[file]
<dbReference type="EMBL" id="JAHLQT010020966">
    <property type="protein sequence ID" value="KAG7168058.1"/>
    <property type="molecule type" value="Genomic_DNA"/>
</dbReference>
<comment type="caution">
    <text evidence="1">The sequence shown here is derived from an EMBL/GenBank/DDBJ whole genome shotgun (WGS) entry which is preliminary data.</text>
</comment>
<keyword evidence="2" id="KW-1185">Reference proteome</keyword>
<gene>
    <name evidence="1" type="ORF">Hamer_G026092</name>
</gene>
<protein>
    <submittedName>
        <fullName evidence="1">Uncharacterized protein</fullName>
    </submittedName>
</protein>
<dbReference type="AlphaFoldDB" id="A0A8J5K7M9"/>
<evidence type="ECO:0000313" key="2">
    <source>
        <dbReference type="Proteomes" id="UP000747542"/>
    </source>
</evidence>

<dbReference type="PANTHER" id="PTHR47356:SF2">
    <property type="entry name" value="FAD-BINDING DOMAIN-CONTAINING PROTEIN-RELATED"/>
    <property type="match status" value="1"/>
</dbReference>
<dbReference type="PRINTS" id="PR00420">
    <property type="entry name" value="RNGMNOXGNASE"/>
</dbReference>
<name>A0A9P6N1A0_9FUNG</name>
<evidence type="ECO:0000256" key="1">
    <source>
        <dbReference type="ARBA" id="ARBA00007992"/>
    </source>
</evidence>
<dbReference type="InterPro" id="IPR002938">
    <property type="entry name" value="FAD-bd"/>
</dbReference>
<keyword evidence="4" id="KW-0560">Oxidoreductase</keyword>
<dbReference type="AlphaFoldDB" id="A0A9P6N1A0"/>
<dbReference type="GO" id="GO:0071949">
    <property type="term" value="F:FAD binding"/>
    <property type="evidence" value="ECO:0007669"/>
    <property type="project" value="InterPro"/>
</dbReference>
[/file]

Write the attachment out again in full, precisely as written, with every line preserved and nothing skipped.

<dbReference type="EMBL" id="JAHLQT010020966">
    <property type="protein sequence ID" value="KAG7168058.1"/>
    <property type="molecule type" value="Genomic_DNA"/>
</dbReference>
<comment type="caution">
    <text evidence="1">The sequence shown here is derived from an EMBL/GenBank/DDBJ whole genome shotgun (WGS) entry which is preliminary data.</text>
</comment>
<keyword evidence="2" id="KW-1185">Reference proteome</keyword>
<gene>
    <name evidence="1" type="ORF">Hamer_G026092</name>
</gene>
<protein>
    <submittedName>
        <fullName evidence="1">Uncharacterized protein</fullName>
    </submittedName>
</protein>
<dbReference type="AlphaFoldDB" id="A0A8J5K7M9"/>
<evidence type="ECO:0000313" key="2">
    <source>
        <dbReference type="Proteomes" id="UP000747542"/>
    </source>
</evidence>

<dbReference type="PANTHER" id="PTHR47356:SF2">
    <property type="entry name" value="FAD-BINDING DOMAIN-CONTAINING PROTEIN-RELATED"/>
    <property type="match status" value="1"/>
</dbReference>
<dbReference type="PRINTS" id="PR00420">
    <property type="entry name" value="RNGMNOXGNASE"/>
</dbReference>
<name>A0A9P6N1A0_9FUNG</name>
<evidence type="ECO:0000256" key="1">
    <source>
        <dbReference type="ARBA" id="ARBA00007992"/>
    </source>
</evidence>
<dbReference type="InterPro" id="IPR002938">
    <property type="entry name" value="FAD-bd"/>
</dbReference>
<keyword evidence="4" id="KW-0560">Oxidoreductase</keyword>
<dbReference type="AlphaFoldDB" id="A0A9P6N1A0"/>
<dbReference type="GO" id="GO:0071949">
    <property type="term" value="F:FAD binding"/>
    <property type="evidence" value="ECO:0007669"/>
    <property type="project" value="InterPro"/>
</dbReference>